With the economy at a serious low, more and more college students are finding that scholarships and savings just aren’t cutting it to make ends meet. The only problem is, searching for the right job to fit a school schedule can seem like trying to make chocolate milk out of orange juice.With the help of a few “successfully employed” USF students, we’ve put together a list of the most popular college jobs and the pros and cons of working them.
Riding high on the popularity list is working as a server or host(ess) at a restaurant. While a majority of those who work at these establishments admit that the hours can be crazy, ranging anywhere from early morning breakfast shift to after-party-hours late shift, the key advantage is the money.
“Tips. That’s why I’m still there,” said junior Jenna Gawthayne, a server at Chili’s in Palm Harbor. She said the employee discounts and benefits package are good too, although she uses the campus health clinic instead of paying for her employer’s health insurance.
She said that she can walk away with the equivalent of $15 per hour on a good weekend night – which, according to Gawthayne, is a welcome paycheck to someone who is making about $2.50 per hour on paper.
Gawthayne began her stint at Chili’s as a server but said that quite a few members of the restaurant’s wait staff started out at the host stand. While an interested job-seeker may want to decline the front-door position, Gawthayne said that a busy restaurant is not the perfect place for an inexperienced server. She said hosting presents the perfect opportunity to build up the skills necessary to juggle many customers at once.
“The hours really suck, though. I’ve been stuck before on Friday nights until after three in the morning,” she said. “Then again, we do close a lot earlier during the week, so it’s not too bad if it’s only on weekends.”
Gawthayne said that another obstacle is stingy or unruly customers.
“I’ve had customers who have forgotten to leave me a tip,” she said. “And others who are so kind to leave me a couple cents over the actual bill. How nice.”
While many employers are struggling even to keep the employees at hand on the payroll, there always seems to be an abundance of call center positions – not to be confused with the call-during-dinnertime telemarketers. In general, call center representatives serve as customer service, technical support and/or accounts receivable for major companies such as cellular service providers, utility companies and international travel corporations.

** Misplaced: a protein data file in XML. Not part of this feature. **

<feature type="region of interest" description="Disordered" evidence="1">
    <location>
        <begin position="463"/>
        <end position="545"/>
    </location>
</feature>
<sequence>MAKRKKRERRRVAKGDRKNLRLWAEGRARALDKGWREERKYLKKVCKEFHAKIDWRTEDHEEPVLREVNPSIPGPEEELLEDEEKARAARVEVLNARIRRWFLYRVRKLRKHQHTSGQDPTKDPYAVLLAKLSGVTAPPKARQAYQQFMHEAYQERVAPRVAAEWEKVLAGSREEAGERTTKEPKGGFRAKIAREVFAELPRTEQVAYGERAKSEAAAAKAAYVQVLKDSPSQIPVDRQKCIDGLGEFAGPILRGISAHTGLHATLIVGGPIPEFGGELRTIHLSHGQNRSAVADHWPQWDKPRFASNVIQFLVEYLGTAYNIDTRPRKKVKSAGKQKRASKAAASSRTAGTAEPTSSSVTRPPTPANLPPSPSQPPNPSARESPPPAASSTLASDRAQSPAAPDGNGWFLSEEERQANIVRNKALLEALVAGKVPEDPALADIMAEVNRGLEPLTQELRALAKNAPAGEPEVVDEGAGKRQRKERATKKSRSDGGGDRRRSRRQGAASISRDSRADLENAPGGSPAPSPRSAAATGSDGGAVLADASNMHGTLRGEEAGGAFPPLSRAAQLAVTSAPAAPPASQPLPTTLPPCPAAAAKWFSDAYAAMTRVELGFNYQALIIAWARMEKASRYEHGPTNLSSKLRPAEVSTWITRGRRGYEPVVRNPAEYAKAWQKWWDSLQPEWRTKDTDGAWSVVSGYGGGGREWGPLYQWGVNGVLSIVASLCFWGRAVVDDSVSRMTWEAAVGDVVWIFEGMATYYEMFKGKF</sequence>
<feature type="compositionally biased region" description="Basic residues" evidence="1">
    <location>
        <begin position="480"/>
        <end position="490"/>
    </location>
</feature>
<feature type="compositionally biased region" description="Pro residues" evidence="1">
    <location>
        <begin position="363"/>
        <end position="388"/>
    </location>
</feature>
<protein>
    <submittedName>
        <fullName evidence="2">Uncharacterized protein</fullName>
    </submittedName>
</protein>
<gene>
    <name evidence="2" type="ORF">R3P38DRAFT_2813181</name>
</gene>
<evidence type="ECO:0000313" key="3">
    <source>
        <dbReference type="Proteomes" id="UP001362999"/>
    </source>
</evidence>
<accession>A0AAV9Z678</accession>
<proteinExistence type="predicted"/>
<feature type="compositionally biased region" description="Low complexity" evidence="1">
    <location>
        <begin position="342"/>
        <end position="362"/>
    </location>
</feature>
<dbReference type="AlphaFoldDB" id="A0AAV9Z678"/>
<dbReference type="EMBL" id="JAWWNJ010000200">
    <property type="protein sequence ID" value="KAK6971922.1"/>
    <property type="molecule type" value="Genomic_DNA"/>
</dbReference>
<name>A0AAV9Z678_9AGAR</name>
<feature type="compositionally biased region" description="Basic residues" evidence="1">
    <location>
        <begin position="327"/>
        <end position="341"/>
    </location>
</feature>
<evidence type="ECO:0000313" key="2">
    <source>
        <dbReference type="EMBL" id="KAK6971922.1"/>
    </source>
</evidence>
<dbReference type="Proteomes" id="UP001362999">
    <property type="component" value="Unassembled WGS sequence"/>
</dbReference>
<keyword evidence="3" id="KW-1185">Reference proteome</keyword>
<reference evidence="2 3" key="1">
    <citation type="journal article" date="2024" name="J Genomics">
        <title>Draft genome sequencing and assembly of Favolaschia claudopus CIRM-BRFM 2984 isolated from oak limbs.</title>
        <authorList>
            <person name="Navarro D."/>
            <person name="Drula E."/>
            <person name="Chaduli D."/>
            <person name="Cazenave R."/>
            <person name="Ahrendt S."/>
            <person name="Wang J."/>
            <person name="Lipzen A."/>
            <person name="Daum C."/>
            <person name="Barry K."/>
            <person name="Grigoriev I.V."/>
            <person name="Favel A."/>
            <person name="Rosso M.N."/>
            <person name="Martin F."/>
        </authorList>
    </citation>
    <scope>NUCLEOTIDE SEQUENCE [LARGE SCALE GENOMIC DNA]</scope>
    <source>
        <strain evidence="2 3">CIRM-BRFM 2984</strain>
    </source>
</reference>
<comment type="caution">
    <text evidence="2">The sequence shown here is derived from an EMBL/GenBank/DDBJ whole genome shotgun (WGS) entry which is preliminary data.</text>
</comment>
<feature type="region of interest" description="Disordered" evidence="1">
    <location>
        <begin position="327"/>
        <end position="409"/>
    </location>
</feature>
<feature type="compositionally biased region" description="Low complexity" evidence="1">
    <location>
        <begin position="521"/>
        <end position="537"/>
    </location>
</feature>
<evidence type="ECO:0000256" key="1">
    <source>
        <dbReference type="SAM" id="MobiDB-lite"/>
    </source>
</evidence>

Junior Cory Fernandez works at Hilton Reservations Worldwide in West Tampa, accepting calls for reservations around the world at the large hotel chain.
His call center accepts only inbound calls, meaning that the representatives are not required to place any calls to customers. Any one of several 1-800 numbers directs callers to the West Tampa center, where they can book hotel rooms and receive travel itineraries.
“I’ve worked at several call centers – mainly cell phone ones – and I can say that they tend to pay really well,” he said. “The lowest rate I’ve heard anyone making is $9 per hour, most of them are making closer to $14.”
With typically good benefits packages, frequent incentives and bonuses, and a fairly good guarantee of promotion within the first six months, Fernandez said call center work has only two drawbacks.
“They’re really strict on attendance,” he said. “You have, like, four absences allowed during the entire year.”
This might account for the high amount of job turnover in most call centers. Fernandez said that in his original training class of about 30 people, only 19 were still present – a.k.a. not fired – at the end of the four-week period.
The second problem?
“None of the call centers I’ve ever worked at have been flexible enough to work around my school schedule,” said Fernandez. “When you’re one of hundreds of employees, I guess they don’t care too much about what you’re doing outside of work.”
“They do, though, usually completely pay for school – if you can find the time to go.”
If any popular job carries over from high school, it’s mall jobs. While grocery stores typically see a decline in employees when they reach college-age, college students working in retail stores in big-city malls are still common.
Freshman Meredith Harris is on her second year at Burdine’s in the University Square Mall. She said she started working weekends when she was a senior in high school.
“I’m always at the mall,” she said. “I figured I might as well make back some of the money I’ve given them.”
While working in her favorite department store gives her the opportunity to, as she put it, “shop while I’m still working,” she said they’re also very willing to work around her school schedule.
Although she is still covered under her parents’ health insurance, she did say that the benefits package – in addition to her favorite, store discounts – is good. Her biggest problem is her salary.
“I’m making way less than most of my friends, even though I’ve been at my job for much longer than they’ve been at theirs,” she said. “But at least I have a lot more clothes!”
- Contact Danielle Ritchie at firstname.lastname@example.org